Critical Limb Ischemia

Critical Limb Ischemia

Critical Limb Ischemia (CLI) is a chronic condition and the most serious form of peripheral arterial disease (PAD). It is a major global health problem with a high and growing incidence. Importantly CLI has currently, limited treatment options and has a severe impact on the patient’s quality of life.
CLI results from a severe blockage of the arteries in the lower limbs Symptoms include severe burning pain in the feet or toes even at rest. Complications include ulcers in the legs and feet that do not heal and commonly lead to gangrene and for which amputation of the affected limb is the only treatment option. The global amputation rate is estimated at 25% (5) within one year of diagnosis, but vary according to the severity of the condition with rates of 11% in patients with superficial ulcers and up to 83% in patients with gangrene(6). In addition to limb loss, CLI is associated with a high risk of cardiovascular events, including myocardial infarction, stroke and death. The mortality risk has been reported to be as high as 20-25% within one year of diagnosis and surpasses 50% at 5 years post-diagnosis(7,8,9).

CLI is a common condition in the United States and Europe affecting 1-1.5% of the population aged over 40 (1, 2, 3). Diabetes significantly increases the risk of both PAD and CLI with diabetic patients over 50 years old having a prevalence of CLI of 5.8% (4). Incidence of the disease is growing due to the ageing population and the growing incidence of diabetes.

CLI is a major condition
CLI affects 1-1.5% of people over 40

The majority of CLI patients (up to 60%) are eligible for manual revascularisation either by radiographic angiography or peripheral artery bypass graft. Up to two thirds of these patients respond to treatment. However the remaining 40% of patients are ineligible for revascularisation and a further 20% of patients do not respond to treatment. For these patients, treatment options are limited to symptomatic treatment of pain and ulcers. For a significant proportion of these patients, major or minor amputation will be required to address complications of deep ulcers and gangrene or to address chronic pain, which does not respond to analgesics. The likelihood of amputation increases according to the severity of the disease.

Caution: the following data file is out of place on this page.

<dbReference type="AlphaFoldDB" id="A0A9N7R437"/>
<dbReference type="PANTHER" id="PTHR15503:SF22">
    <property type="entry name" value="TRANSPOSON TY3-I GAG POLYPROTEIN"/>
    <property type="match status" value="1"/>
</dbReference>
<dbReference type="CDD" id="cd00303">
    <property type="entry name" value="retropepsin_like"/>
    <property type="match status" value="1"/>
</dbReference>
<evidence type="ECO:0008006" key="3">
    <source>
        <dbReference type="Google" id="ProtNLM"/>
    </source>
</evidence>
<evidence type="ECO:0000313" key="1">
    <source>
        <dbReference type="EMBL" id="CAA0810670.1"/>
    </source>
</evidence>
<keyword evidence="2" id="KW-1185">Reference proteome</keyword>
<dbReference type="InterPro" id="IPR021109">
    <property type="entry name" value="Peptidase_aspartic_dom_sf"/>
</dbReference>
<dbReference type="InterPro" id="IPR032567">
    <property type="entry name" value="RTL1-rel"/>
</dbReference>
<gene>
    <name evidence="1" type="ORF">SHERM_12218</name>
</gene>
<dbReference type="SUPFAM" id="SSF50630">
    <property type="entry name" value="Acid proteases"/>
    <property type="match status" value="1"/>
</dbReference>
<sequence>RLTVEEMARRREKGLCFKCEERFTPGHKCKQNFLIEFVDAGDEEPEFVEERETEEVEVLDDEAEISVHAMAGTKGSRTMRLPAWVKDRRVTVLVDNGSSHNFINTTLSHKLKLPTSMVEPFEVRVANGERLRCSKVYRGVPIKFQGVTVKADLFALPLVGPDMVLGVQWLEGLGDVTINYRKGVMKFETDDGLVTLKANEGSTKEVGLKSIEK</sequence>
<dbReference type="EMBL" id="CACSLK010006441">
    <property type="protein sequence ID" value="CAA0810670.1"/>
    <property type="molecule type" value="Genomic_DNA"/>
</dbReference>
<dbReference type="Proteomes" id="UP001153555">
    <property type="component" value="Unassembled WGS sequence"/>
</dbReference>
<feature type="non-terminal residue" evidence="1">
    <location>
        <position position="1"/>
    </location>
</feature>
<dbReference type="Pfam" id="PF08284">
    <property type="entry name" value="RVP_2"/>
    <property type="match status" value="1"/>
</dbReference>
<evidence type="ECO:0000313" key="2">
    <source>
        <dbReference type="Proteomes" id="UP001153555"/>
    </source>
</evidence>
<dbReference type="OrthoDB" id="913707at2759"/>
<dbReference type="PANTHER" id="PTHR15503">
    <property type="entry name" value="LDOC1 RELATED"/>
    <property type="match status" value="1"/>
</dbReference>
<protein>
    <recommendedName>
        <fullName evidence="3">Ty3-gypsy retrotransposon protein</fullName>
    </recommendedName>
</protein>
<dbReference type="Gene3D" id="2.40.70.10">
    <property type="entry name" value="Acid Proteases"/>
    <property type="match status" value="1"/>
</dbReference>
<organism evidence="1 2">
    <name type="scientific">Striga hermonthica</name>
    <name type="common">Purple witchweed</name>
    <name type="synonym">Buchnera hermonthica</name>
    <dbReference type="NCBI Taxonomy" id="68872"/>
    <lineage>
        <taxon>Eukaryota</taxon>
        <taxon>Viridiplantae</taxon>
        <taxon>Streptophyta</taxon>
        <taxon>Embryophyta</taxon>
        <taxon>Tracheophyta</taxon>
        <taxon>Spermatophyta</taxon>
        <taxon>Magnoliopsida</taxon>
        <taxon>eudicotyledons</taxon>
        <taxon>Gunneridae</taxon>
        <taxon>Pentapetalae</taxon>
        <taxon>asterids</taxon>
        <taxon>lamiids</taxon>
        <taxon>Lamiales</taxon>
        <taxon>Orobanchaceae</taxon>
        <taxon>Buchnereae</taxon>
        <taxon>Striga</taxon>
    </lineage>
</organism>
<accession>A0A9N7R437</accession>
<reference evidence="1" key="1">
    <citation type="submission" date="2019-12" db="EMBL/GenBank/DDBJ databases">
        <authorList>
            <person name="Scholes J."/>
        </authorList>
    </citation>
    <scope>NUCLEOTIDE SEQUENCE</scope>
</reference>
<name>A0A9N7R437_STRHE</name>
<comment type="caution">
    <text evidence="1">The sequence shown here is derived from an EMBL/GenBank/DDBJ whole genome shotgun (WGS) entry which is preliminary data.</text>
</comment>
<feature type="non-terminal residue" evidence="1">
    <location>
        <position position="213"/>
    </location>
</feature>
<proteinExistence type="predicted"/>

Given the limitations of current treatments and the severity of the condition there is an urgent need for effective new treatments.

40%

40% of CLI patients are ineligible
for revascularisation

 

25%

25% of CLI patients are likely to be
amputated within one year of diagnosis

  1. Nehler et al. Epidemiology of peripheral arterial disease and critical limb ischemia in an insured national population. Journal of Vascular Surgery (2014), 60:3, 686-695
  2. Criqui et al. The epidemiology of peripheral artery disease: importance of identifying the population at risk. Vasc. Med. (1997). 2: 221-226
  3. Sigvant et al. A population-based study of peripheral arterial disease prevalence with special focus on critical limb ischemia and sex differences. Journal of Vascular Surgery (2007), 45:6, 1185-1190
  4. Murabito et al. Intermittent Claudication. A Risk Profile From The Framingham Heart Study. Circulation (1997). 96:44-49
  5. Baser et al. Prevalence, Incidence, and Outcomes of Critical Limb Ischemia in the US Medicare Population. Vascular Disease Management (2013). 10(2)
  6. Stocki et al. Costs of Lower Extremity Ulcers Among Patients with Diabetes. Diabetes Care (2004), 27: 2129-2134
  7. Howell et al. Relationship of severity of lower limb peripheral vascular disease and morbidity: a six year follow-up study. Journal of Vascular Surgery (1989), 9: 691-696
  8. Adam et al. Bypass versus angioplasty in severe ischemia of the leg (BASIL): multicenter, randomized controlled trial. Lancet (2005), 366: 1925-1934